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Title: Plasmodium falciparum Choline Kinase Inhibition Leads to a Major Decrease in Phosphatidylethanolamine Causing Parasite Death.
Authors: Serrán-Aguilera, Lucía
Denton, Helen
Rubio-Ruiz, Belén
López-Gutiérrez, Borja
Entrena, Antonio
Izquierdo, Luis
Smith, Terry K
Conejo-García, Ana
Hurtado-Guerrero, Ramon
metadata.dc.subject.mesh: Antimalarials
Catalytic Domain
Cells, Cultured
Choline Kinase
Crystallography, X-Ray
Drug Evaluation, Preclinical
Inhibitory Concentration 50
Models, Molecular
Plasmodium falciparum
Protein Binding
Protozoan Proteins
Issue Date: 12-Sep-2016
Abstract: Malaria is a life-threatening disease caused by different species of the protozoan parasite Plasmodium, with P. falciparum being the deadliest. Increasing parasitic resistance to existing antimalarials makes the necessity of novel avenues to treat this disease an urgent priority. The enzymes responsible for the synthesis of phosphatidylcholine and phosphatidylethanolamine are attractive drug targets to treat malaria as their selective inhibition leads to an arrest of the parasite's growth and cures malaria in a mouse model. We present here a detailed study that reveals a mode of action for two P. falciparum choline kinase inhibitors both in vitro and in vivo. The compounds present distinct binding modes to the choline/ethanolamine-binding site of P. falciparum choline kinase, reflecting different types of inhibition. Strikingly, these compounds primarily inhibit the ethanolamine kinase activity of the P. falciparum choline kinase, leading to a severe decrease in the phosphatidylethanolamine levels within P. falciparum, which explains the resulting growth phenotype and the parasites death. These studies provide an understanding of the mode of action, and act as a springboard for continued antimalarial development efforts selectively targeting P. falciparum choline kinase.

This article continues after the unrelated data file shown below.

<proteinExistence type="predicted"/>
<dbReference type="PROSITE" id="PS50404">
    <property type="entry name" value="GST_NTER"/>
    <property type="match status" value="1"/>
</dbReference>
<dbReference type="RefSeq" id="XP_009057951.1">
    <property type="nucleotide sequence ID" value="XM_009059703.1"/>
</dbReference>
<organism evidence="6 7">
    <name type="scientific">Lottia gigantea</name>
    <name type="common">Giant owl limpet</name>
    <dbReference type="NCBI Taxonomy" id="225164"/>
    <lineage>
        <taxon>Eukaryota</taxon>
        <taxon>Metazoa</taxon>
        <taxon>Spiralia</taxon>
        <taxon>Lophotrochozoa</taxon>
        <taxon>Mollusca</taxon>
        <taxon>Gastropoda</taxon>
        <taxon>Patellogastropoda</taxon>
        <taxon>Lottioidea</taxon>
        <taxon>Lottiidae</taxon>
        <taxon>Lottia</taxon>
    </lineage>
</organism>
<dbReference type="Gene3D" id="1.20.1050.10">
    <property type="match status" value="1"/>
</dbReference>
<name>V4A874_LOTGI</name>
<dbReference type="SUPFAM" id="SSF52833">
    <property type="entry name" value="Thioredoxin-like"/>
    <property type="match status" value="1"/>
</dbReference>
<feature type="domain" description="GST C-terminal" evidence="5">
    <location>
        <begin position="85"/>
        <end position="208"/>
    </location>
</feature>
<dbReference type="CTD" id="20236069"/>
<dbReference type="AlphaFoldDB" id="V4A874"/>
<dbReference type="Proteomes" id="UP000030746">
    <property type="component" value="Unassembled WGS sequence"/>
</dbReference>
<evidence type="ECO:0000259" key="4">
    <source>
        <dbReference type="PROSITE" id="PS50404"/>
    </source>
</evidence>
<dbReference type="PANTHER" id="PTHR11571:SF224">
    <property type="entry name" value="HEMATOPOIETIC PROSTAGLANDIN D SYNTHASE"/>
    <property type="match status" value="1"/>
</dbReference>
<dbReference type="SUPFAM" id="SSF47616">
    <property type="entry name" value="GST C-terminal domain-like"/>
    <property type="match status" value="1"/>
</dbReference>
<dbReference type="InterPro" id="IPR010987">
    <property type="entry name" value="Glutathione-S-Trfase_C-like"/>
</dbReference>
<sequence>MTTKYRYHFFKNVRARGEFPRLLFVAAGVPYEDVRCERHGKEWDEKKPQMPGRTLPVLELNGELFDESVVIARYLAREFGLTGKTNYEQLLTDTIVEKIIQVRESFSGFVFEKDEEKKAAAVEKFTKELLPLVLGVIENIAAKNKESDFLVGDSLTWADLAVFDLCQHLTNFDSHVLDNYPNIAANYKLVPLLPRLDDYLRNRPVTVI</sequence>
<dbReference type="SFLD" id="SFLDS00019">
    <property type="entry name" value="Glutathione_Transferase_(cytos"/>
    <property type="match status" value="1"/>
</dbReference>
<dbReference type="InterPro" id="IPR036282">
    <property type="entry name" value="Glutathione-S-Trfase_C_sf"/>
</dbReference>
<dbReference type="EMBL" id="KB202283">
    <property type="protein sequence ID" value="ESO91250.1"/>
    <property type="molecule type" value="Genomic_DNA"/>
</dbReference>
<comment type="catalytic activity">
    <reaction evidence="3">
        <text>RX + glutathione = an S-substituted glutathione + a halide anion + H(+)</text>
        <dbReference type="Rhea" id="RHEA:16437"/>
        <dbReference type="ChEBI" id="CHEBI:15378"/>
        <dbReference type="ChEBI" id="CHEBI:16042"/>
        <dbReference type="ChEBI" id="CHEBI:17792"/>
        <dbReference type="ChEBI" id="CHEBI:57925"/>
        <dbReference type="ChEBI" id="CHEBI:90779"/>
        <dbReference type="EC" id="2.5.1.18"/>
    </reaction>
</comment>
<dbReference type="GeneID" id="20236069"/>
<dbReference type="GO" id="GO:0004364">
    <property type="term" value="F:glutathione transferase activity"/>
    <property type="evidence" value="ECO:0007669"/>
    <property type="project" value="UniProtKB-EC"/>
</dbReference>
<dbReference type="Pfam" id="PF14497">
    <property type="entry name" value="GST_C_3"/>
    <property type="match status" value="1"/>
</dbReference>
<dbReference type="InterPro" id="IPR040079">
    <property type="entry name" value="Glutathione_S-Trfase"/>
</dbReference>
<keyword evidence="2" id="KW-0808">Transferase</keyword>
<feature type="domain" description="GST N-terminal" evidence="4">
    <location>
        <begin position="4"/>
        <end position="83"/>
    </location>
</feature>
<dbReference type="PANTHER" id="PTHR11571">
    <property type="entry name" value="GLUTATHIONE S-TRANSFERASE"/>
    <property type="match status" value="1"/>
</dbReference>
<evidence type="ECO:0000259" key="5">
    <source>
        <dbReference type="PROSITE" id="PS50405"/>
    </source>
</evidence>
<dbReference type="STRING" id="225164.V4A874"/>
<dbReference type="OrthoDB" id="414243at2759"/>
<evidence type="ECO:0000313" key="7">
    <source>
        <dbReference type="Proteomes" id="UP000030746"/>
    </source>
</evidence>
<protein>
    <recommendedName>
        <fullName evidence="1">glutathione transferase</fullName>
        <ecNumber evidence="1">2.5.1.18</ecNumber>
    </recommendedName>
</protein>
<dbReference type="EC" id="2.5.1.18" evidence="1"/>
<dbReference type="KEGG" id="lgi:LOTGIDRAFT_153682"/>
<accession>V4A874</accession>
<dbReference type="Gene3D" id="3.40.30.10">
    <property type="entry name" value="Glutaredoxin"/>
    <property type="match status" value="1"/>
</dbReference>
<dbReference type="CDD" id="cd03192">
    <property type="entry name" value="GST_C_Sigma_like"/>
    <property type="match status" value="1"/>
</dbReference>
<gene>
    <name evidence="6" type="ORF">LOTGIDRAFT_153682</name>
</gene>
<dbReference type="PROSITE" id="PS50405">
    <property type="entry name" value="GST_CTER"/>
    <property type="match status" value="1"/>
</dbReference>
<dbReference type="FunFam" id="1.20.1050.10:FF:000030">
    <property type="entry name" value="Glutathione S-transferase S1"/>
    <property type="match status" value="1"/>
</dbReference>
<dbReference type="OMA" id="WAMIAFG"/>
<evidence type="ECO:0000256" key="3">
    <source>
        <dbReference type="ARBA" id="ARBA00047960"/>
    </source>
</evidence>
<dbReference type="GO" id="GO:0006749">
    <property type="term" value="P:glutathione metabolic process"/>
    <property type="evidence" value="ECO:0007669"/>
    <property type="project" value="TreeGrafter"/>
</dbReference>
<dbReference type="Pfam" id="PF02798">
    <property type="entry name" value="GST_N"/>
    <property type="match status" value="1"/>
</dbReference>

metadata.dc.identifier.doi: 10.1038/srep33189
Appears in Collections:Producción 2020

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